Afolabi Sotunde / Reuters

Aid groups, analysts give US military wary welcome in fight against Ebola

White House pledged armed forces to provide medical aid and security in bid to stem spread of deadly virus

Aid agencies have cautiously welcomed the United States’ announcement that it would deliver aid to health workers in West African countries hit by an Ebola outbreak that has killed at least 2,296 people.

With the deadly virus still raging in Guinea, Liberia and Sierra Leone, some see the intervention of the world’s most powerful military as a last resort — and best hope.

But Doctors Without Borders (MSF) and the World Health Organization (WHO) — while applauding the U.S. move — said they don’t want the security detail for health care workers that President Obama pledged on Sunday.

And some experts have expressed concerns that the involvement of American forces adds an unpredictable element to the public health emergency.

“In this particular case, the Ebola emergency is so severe and the logistical challenges are so serious and seem so insurmountable that you have humanitarian actors that are normally very resistant to any kind of military aid asking for the military to get involved,” said Laura Seay, a Colby College assistant professor of government specializing in African issues.

“This is one of those things where you have to be careful what you wish for,” Seay said, adding that it is important that the U.S. military abide by the local governments' protocols.

The White House’s Sunday announcement marked a major escalation of U.S. involvement in the crisis.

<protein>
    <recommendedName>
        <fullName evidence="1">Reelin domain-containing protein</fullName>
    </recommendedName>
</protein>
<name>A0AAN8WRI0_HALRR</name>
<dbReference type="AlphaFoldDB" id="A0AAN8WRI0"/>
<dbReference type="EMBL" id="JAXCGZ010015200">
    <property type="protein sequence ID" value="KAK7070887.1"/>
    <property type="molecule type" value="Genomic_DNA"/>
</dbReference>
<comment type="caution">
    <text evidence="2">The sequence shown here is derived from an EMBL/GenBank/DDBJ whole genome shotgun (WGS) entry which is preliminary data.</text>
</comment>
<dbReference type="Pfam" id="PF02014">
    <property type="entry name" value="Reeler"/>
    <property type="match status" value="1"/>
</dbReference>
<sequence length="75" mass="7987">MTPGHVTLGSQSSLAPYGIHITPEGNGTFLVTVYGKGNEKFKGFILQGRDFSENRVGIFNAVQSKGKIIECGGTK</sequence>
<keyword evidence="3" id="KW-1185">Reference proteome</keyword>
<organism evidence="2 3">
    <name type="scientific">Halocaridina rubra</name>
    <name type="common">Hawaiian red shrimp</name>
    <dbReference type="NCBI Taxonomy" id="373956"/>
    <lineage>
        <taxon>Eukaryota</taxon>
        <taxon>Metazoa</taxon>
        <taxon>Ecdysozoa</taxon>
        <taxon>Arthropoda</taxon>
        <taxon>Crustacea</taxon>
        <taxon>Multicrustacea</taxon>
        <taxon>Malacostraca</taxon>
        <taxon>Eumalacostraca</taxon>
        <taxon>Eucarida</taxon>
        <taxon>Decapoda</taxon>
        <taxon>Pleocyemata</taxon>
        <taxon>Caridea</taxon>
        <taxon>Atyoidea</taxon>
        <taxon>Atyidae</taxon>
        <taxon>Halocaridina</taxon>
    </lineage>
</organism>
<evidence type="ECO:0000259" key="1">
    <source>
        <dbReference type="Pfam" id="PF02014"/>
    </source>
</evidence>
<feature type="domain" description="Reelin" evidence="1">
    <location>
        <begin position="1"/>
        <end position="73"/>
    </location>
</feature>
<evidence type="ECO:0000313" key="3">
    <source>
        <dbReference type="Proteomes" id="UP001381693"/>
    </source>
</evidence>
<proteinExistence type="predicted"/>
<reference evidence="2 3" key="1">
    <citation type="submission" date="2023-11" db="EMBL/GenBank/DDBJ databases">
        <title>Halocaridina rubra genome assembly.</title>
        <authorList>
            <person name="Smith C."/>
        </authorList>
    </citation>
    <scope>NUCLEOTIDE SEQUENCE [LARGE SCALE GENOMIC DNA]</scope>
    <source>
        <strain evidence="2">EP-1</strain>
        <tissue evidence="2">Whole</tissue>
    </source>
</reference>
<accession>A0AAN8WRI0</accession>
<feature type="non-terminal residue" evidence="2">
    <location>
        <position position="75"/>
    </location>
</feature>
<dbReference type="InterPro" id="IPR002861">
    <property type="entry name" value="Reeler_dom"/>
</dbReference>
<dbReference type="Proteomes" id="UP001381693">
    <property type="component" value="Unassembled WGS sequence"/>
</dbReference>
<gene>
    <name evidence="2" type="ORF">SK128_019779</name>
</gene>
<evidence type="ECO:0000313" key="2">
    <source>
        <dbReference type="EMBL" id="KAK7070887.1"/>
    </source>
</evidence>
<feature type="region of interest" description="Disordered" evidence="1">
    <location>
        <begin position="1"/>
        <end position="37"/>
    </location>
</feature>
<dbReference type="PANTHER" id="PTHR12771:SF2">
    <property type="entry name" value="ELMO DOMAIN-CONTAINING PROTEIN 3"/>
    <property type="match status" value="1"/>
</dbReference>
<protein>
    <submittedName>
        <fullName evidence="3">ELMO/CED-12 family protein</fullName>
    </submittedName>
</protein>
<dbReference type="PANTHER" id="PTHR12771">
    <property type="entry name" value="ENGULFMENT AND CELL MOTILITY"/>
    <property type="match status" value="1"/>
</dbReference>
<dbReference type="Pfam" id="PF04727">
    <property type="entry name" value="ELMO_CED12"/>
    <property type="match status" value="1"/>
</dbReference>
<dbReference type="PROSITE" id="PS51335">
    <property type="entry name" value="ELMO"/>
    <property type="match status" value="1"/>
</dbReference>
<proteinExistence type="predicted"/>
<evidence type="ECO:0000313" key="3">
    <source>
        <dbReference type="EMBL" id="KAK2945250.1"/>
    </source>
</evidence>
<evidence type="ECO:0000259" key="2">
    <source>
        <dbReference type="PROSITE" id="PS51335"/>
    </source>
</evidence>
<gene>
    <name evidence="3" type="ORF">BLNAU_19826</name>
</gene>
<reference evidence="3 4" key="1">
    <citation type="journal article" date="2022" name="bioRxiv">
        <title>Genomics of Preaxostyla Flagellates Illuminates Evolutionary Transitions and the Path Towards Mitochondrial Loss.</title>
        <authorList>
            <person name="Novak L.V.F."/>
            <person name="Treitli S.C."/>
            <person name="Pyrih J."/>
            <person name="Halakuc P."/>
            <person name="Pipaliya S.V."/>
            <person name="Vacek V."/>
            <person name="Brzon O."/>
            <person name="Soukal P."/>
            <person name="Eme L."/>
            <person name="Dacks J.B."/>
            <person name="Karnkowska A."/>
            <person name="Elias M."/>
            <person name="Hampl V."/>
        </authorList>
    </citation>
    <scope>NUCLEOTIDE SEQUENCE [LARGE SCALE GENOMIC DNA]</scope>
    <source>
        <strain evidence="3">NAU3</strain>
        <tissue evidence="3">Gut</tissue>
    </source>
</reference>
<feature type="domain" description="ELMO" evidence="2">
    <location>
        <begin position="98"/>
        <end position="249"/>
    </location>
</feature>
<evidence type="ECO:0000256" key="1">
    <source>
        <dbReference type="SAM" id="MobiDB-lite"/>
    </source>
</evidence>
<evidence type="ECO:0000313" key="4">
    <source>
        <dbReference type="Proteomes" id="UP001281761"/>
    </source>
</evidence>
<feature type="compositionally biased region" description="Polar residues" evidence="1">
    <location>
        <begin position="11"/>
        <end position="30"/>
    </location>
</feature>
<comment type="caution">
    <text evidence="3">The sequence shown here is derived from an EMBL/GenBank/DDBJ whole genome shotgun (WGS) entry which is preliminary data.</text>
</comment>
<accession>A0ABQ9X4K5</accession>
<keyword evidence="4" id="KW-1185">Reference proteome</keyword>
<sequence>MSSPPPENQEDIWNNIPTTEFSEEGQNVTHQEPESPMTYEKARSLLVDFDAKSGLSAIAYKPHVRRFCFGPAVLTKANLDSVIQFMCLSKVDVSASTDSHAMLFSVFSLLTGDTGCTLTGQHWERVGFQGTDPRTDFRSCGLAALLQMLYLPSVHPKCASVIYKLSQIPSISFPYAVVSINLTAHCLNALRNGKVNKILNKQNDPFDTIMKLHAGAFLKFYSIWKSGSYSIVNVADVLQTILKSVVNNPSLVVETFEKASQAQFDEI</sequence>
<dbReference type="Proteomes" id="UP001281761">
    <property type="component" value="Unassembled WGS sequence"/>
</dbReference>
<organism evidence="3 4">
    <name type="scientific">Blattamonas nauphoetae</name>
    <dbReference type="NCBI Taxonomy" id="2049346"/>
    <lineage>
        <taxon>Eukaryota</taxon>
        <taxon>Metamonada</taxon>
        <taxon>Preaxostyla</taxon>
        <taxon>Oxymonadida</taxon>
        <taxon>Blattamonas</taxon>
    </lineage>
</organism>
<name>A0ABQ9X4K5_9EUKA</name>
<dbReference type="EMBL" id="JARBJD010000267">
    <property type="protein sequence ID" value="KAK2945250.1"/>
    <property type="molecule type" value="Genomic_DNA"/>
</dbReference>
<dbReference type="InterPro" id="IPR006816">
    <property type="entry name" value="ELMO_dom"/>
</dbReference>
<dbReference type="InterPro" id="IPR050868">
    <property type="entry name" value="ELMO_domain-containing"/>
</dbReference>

The United Nations’ World Health Organization has said it underestimated the severity of the outbreak — as did other aid groups — but that it had redoubled efforts, cooperation with local governments and appeals for money to make up for lost time.

At least 4,000 people have already been infected, with the mortality rate of the outbreak around 50 percent.

MSF, whose health care workers have fought on the front lines against Ebola, welcomed the promise of supplies and equipment from the U.S. military, but sounded a note of caution in a statement issued on Monday.  

“MSF welcomes President Obama's commitment to deploy medical assets to help establish isolation units in the Ebola-affected region, and reiterates the need for this support to be of medical nature only,” the statement read.

“Aid workers do not need additional security support in the affected region,” it added.

WHO also said it does not believe the U.S. military needs to act as a security force, and it does not recommend that it do so.

Meredith Stakem, West Africa aid coordinator for nonprofit organization Catholic Relief Services (CRS), echoed MSF’s view.

Speaking from Dakar, Senegal — the latest country to see a case of the virus — Stakem said that the unprecedented scale of the latest Ebola outbreak requires major supply and logistical services, but that security for doctors wasn’t necessary. She said the mere presence of men with weapons could undermine the entire mission.

“What we don’t want to see is the U.S. military going in with guns and enforcing quarantines. It will prevent their ability to do anything else,” Stakem said, adding that U.S. forces should respect the sovereignty and cultures of the local governments in delivering aid.

The U.S. Department of Defense’s Africa operations center, Africom, did not respond to a request for comment.

Some health workers in the affected region have been attacked by local residents who harbor a deep mistrust of doctors they suspect of spreading the virus themselves. Others believe the outbreak to be a hoax concocted by their governments to wring aid money from donor countries.

Stakem, however, said this aspect of the crisis was fading after successful efforts to prove to residents that doctors are there to help — and that the threat of the virus is real. 

“There’s been a big push to make sure people understand what Ebola is,” she said.

More than violence, Ebola itself has so far posed the greatest threat to health care workers, with the latest outbreak having killed at least 120 of them.